Visiting Japan during New Year (shogatsu) can be rewarding, as you have the opportunity to experience Japan's most important holiday, but it can also be frustrating, as many tourist attractions, shops and restaurants are closed, and getting around can be inconvenient.
New Year's Eve
Traditional activities on New Year's Eve include watching the popular music program "kohaku uta gassen" on television and visiting a shrine or temple around midnight. In recent decades, countdown parties have become more numerous in the large cities, but fireworks at the turn of the year remain uncommon.
If you are in Japan during New Year, you can join the crowds doing hatsumode, the year's first visit to a shrine or temple. Hatsumode festivities are held at practically every shrine and temple across Japan during the first few days of the year, especially on January 1.
At popular shrines and temples you can experience a festive atmosphere with food stands and many people lining up for a prayer at the main hall, purchasing lucky charms for a fortunate new year and disposing their lucky charms of the past year. Most atmospheric is a visit to a temple around midnight on New Year's eve, when the temple's bell is rung repeatedly.
Some of the most popular shrines and temples, such as Tokyo's Meiji Shrine, Kyoto's Fushimi Inari Taisha, Osaka's Sumiyoshi Taisha and Kamakura's Tsuruoka Hachimangu each attract more than a million visitors over the first few days of the new year. Expect to line up for more than an hour at the more popular hatsumode sites in order to reach the offering hall for a prayer.
In order to accommodate the hatsumode activity, major urban train lines and lines serving popular shrines and temples, such as the Ise Shrines and Naritasan Temple, run through the night from December 31 to January 1.
Emperor's New Year Greeting
On January 2, the Emperor makes several public appearances at the Tokyo Imperial Palace. It is one of only two occasions during the year, when the inner grounds of the palace are opened to the public. (The other is the Emperor's birthday on February 23.)
The Emperor and family members are scheduled to appear on a glass protected balcony around 10:10, 11:00, 11:50, 13:30 and 14:20, waving and shortly speaking to the flag waving crowd.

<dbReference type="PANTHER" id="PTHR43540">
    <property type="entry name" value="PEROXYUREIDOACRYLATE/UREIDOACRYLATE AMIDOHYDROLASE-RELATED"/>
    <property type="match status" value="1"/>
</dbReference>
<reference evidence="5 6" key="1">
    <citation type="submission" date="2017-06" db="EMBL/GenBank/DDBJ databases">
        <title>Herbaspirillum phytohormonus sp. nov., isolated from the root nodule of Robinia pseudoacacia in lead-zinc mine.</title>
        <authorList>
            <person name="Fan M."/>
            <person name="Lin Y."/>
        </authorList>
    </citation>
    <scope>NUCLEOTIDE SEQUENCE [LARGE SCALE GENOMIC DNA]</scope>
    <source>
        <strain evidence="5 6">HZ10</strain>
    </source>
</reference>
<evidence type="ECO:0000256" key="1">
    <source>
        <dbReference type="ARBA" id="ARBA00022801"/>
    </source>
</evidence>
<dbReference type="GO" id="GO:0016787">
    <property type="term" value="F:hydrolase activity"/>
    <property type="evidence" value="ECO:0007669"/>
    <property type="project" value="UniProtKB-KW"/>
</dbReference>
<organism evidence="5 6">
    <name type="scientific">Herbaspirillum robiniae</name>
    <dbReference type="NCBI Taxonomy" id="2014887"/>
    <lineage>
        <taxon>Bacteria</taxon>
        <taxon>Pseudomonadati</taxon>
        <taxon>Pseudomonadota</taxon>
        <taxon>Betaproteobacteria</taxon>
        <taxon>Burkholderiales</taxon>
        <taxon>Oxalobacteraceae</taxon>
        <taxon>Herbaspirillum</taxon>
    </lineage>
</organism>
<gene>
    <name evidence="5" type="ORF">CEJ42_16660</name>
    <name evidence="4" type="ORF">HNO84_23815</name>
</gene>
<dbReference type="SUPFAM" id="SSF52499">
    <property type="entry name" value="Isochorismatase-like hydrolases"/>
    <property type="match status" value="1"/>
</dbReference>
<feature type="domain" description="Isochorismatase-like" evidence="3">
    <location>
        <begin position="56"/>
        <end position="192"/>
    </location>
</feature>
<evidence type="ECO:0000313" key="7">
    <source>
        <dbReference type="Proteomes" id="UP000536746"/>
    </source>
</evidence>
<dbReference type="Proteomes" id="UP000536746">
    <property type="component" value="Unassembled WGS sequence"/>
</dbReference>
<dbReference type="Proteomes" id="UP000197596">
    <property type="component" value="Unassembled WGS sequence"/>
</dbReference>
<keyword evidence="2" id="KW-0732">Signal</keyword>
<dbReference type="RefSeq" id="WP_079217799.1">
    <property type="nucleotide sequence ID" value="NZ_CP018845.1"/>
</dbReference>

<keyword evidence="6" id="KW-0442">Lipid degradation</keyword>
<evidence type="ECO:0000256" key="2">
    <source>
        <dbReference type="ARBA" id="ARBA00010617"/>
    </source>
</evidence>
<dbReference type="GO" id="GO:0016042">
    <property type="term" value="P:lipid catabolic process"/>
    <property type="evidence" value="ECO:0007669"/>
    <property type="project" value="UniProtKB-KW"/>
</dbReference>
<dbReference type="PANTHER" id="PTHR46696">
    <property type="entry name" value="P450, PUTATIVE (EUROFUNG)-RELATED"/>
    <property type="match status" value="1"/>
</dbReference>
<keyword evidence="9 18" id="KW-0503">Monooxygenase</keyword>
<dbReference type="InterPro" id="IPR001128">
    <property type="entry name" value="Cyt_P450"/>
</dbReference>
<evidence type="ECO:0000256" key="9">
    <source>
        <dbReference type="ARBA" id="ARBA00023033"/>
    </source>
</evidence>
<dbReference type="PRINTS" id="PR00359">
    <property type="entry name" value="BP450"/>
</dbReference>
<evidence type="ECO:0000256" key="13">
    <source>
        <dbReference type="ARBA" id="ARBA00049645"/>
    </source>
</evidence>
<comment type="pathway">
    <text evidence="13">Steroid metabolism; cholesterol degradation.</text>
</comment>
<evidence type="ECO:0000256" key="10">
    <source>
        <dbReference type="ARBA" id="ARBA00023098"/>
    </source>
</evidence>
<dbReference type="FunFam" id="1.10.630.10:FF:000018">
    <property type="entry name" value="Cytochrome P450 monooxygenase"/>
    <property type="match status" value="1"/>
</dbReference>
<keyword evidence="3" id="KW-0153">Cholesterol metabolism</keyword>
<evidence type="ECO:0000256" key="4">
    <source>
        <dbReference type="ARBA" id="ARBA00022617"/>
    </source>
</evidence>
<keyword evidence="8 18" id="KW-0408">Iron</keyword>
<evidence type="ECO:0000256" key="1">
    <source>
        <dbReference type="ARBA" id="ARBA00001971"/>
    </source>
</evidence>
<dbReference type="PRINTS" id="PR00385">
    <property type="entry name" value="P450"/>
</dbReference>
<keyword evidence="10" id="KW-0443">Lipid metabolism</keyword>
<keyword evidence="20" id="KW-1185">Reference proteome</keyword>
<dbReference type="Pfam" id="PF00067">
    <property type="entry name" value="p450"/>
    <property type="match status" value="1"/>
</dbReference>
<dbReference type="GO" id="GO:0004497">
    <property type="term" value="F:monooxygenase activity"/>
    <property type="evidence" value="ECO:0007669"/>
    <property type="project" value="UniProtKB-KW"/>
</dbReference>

Increased Travel Activity
Domestic and international travel activity is intense during the New Year holidays, as many people visit their families on the countryside or undertake domestic or overseas trips.
Travel activity is usually particularly intense from December 29 to December 31 when many urbanites leave the big cities (especially Tokyo) and from January 2 to January 4 when they return home. As a result, trains, airports and expressways get very congested.
In 2019/2020, the travel peak is expected to take place between December 28 and 31 (especially on December 28-29) with people leaving the big cities, and between January 2 and 5 (especially January 4-5) in the opposite direction.
Many tourist attractions, stores, restaurants, banks and ATMs are closed on one or more days between December 29 and January 4, limiting your sightseeing, shopping and dining choices, especially on January 1.
Museums are typically closed for multiple days over the holiday season. No nationwide pattern can be recognized for gardens and castles, some of which close on multiple days, others on a single day and others not at all. Temples and shrines naturally do not close over New Year.
Shops typically close on January 1, but are open on all other days around New Year. In recent years, an increasing number of shops remain open even on January 1, especially in modern shopping districts and malls of larger cities.
Restaurants typically close on one or more days over the holidays, especially January 1. Many fast food chains, hotel restaurants, as well as the restaurants in the above mentioned modern shopping districts and malls, also open on January 1.
Below is a list of selected tourist attractions from across Japan, indicating closure days (colored red).